Friday, January 23, 2015

Random Phone Pictures, 2014

Flooded Forest, Bear Creek Park, Houston TX

One of the most archetypal double-edged swords of the information age is the ubiquitous cell phone camera[i]. It’s a fantastic tool for all those “I wish I had a camera” times. The darker side is that utter navel-gazing, life documentation obsession we’ve all developed[ii]. As much as I may mock the “Hey look at what I had for dinner” Instagram crowd, I know I am firmly and hypocritically entrenched in the shallower end of their pool. I often find myself taking a picture knowing in the back of my head that it’s going straight-to-blog[iii]. When in Rome….

 Winter Morning Rising, Rochester, NY

However, not every picture is part of a theme or can be easily grouped, so I’m usually left with a bunch of orphan shots or small groupings that range from the scenic to the surreal. I keep meaning to post them, but never seem to get around to it. So now you get the benefit of a full year’s worth of random photographic tomfoolery. I should note, my phone’s camera is laughably horrendous.

This was undeniably a nice port-a-potty, but I still think “pot o' gold” is overselling it a bit.  

 Random pictures from the Christmas Bird Count team I led on a really interesting private property with a lot of history. The top is an artificially created cypress lake, and the lower is a restored graveyard of the original settlers, dating to around the time of Texas' founding. 

It still blows my mind to see Palm trees covered in Christmas lights.

Zoltar did not grant my request to not be Big anymore.

Winter at Summerville/Charlotte Piers, Rochester, NY

My boss is from Wisconsin. One day at work we made fried cheese curds. Artery-clogging excellence.  

Bear Creek Park near my home is part of a large reservoir. It routinely floods, which creates temporary flooded forests. Sadly I did not have my real camera this day. 

This was in Toys R Us while I was shopping for Lydia. Original Jedi-esque packaging. I never wanted to not be an adult so hard. 

Offat's Bay, Galveston Island sunset

Sunlight on last leaves, Eagle Creek Reservoir, Indiana

One of the reservoirs near my house was built on land previously used for oil drilling, homesteads, etc. Some old oil tanks are still in it, rusting away. Feels very post-apocalyptic. 

 The point at which a road becomes dirt, and the adventure begins, on the Katy Prairie. 

 A big food truck court opened up right down the road from me. Unfortunately it closed soon after. It was decidedly out of place on a stretch of highwway near, but not near enough, major employment center, and not half hip enough to really make food trucks profitable. Sorry guys, this is TGIFridays-land.

 I was pretty sick for a while last year. I ended up having to make a Gantt chart of my symptoms to track what was going on. My physician was impressed. Sadly I think my notes were better than his.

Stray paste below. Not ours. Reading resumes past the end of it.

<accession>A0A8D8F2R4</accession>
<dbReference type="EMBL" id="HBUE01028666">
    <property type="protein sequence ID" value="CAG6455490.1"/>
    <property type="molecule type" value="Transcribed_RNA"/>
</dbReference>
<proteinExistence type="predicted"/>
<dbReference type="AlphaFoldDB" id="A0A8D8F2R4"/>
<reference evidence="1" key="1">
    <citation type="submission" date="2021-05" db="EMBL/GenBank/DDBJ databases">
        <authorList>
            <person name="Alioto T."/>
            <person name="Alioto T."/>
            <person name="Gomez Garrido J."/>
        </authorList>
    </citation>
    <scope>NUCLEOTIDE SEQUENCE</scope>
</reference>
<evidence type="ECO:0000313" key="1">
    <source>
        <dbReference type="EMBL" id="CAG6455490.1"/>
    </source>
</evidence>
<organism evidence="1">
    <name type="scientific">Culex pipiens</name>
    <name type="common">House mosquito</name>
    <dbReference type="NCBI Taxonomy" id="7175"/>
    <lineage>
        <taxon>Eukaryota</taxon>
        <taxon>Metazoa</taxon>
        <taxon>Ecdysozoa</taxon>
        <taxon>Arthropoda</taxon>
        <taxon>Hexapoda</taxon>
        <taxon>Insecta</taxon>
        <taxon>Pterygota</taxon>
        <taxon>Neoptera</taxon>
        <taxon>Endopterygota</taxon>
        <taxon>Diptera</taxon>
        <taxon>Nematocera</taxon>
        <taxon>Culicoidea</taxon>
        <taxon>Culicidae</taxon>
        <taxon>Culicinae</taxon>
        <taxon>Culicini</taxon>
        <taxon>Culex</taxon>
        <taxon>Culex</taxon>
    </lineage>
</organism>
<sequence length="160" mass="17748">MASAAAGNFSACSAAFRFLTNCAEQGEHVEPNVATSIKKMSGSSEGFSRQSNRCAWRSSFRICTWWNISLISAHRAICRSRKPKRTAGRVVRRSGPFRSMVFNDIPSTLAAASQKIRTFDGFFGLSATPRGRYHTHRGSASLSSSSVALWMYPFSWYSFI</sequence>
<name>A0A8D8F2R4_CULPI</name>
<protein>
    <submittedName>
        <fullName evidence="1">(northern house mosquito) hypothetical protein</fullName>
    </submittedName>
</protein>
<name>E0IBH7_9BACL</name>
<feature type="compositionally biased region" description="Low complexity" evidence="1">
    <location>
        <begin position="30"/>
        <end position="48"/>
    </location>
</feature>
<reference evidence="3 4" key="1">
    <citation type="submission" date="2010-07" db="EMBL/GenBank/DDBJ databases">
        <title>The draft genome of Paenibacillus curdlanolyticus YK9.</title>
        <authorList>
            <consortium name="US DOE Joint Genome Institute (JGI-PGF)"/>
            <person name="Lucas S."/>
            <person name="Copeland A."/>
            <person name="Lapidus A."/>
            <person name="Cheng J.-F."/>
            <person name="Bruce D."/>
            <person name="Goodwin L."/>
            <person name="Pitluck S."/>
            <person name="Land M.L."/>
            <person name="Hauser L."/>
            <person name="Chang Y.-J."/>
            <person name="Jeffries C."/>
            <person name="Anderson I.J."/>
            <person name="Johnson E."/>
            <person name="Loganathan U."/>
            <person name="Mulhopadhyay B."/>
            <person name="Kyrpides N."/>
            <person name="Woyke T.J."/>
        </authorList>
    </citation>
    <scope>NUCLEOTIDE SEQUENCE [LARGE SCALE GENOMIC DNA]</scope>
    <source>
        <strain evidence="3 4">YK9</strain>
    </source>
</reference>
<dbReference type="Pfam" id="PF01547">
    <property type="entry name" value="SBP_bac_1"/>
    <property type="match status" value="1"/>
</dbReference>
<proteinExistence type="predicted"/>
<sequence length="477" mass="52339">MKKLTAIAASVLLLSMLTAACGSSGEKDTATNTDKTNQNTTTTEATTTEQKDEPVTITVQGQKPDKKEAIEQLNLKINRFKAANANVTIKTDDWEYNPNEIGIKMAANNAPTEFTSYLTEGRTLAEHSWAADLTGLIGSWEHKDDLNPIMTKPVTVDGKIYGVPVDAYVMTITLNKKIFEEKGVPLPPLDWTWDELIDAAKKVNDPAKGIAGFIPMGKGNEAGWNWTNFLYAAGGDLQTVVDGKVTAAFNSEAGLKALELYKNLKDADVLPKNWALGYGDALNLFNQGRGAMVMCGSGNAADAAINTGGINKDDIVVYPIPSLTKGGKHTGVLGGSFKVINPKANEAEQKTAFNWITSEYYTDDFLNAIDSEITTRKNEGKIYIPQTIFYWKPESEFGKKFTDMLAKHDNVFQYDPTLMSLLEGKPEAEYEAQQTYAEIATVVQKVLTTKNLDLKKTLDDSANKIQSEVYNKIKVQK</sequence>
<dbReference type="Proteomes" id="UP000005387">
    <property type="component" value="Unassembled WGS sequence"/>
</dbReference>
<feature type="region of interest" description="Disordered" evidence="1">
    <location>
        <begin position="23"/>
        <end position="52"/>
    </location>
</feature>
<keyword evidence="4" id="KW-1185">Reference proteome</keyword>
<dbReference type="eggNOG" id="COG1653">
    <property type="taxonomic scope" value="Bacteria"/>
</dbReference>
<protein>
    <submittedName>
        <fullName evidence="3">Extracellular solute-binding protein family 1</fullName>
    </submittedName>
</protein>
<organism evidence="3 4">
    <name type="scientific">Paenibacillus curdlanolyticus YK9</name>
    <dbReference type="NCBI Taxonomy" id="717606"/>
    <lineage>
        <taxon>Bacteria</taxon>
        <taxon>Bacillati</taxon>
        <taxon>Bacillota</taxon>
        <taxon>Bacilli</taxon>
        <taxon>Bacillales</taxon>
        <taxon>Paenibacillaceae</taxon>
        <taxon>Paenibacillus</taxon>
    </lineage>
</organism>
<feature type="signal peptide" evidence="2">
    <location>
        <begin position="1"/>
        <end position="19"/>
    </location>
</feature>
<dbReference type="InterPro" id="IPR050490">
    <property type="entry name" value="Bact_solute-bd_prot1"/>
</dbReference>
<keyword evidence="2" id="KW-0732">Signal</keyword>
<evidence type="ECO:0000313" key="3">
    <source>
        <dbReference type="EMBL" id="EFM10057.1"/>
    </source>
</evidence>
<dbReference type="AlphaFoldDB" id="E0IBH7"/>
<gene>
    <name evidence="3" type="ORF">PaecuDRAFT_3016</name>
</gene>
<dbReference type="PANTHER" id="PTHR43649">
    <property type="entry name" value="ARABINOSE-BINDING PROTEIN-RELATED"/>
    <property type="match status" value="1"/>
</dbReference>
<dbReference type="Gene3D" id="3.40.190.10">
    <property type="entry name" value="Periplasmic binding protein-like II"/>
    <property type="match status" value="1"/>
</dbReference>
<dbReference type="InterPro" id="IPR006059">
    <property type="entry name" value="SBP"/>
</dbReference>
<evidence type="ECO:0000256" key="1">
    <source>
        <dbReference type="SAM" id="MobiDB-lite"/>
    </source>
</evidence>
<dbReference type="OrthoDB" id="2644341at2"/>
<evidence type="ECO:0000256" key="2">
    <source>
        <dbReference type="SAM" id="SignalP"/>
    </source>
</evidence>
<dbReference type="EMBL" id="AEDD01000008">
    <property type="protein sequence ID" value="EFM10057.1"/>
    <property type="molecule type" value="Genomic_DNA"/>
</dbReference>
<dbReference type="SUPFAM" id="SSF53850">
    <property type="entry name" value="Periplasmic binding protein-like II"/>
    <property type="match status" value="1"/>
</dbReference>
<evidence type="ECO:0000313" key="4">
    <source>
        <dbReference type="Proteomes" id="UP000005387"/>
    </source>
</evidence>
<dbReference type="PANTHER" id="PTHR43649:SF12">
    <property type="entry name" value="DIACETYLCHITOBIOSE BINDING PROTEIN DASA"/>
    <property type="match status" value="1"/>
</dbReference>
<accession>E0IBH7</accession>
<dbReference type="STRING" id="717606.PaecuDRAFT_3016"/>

Down the road from me is a huge stormwater detention/lake system. The dirt they excavated got piled into a huge mound which is pretty much the highest natural point in the area. it's also oddly often populated by a herd of goats kept by someone on the adjoiing highway. Climbing up on stormwater hill....I can see the City lights...

 Houston has a lot of food trucks. This Chicken and Waffles sandwich places is hands down the absolute best. 

One of my colleagues is a restaurant savant. He is constantly taking us to really great, authentic places. This is pure Tex mex with an emphasis on the Mex. 

When our inlaws came to visit this year, they brought upstate delicacies...two packs of Zweigles and a jar of Dinosaur BBQ sauce. Yum.

The more rural Texas counties have these great limestone/etc. courthouse buildings. I have photo'd several, this one was one of my favorites (Columbus, TX)

One of my colleagues, while we were talking about a seminar at a conference, asked why my hotel room carpet seemed to be of a woman twerking. I didn't see it at first. Now I can't stop seeing it. Rorschach!

Ferd's Bog is great, little known trail near Fourth Lake in the Adirondacks. It's a real bog habitat, with a trail made out of recycled plastics or styrofoam or something. 

We vacationed in the Adirondacks on Fourth Lake this year. 

Attwater Prairie Chicken National Wildlife Refuge

Some of my colleagues decided we need to do a decidely unhealthy group lunch. Funyuns, potato salad, white bread with liverwurst sandwiches and Dr. pepper. I won't say it was white trash, but that refuse sure was light in color. 
 A bit of fall color, Bear Creek, Houston, TX

A very still marsh south of Conesus Lake, near Geneseo, NY. Not visible are the tow Bald Eagles standing sentinel in the distant pines. 

 This pile of ominous lookingbranches didn't seem to be random...there was open space underneath with a clear "door" seen in the center of the picture. I'm sure it was just some kids' clubhouse, but a lot of the branches were pretty big. It had a very Blair Witch feel to it. Seen on a hike in Pittsford, NY. 

I was manning a booth at a soil and water conservation  conference in Galveston, TX. The Cowboy hat-to-person ratio was pretty high that day. 

Storm over a beach in Galveston, TX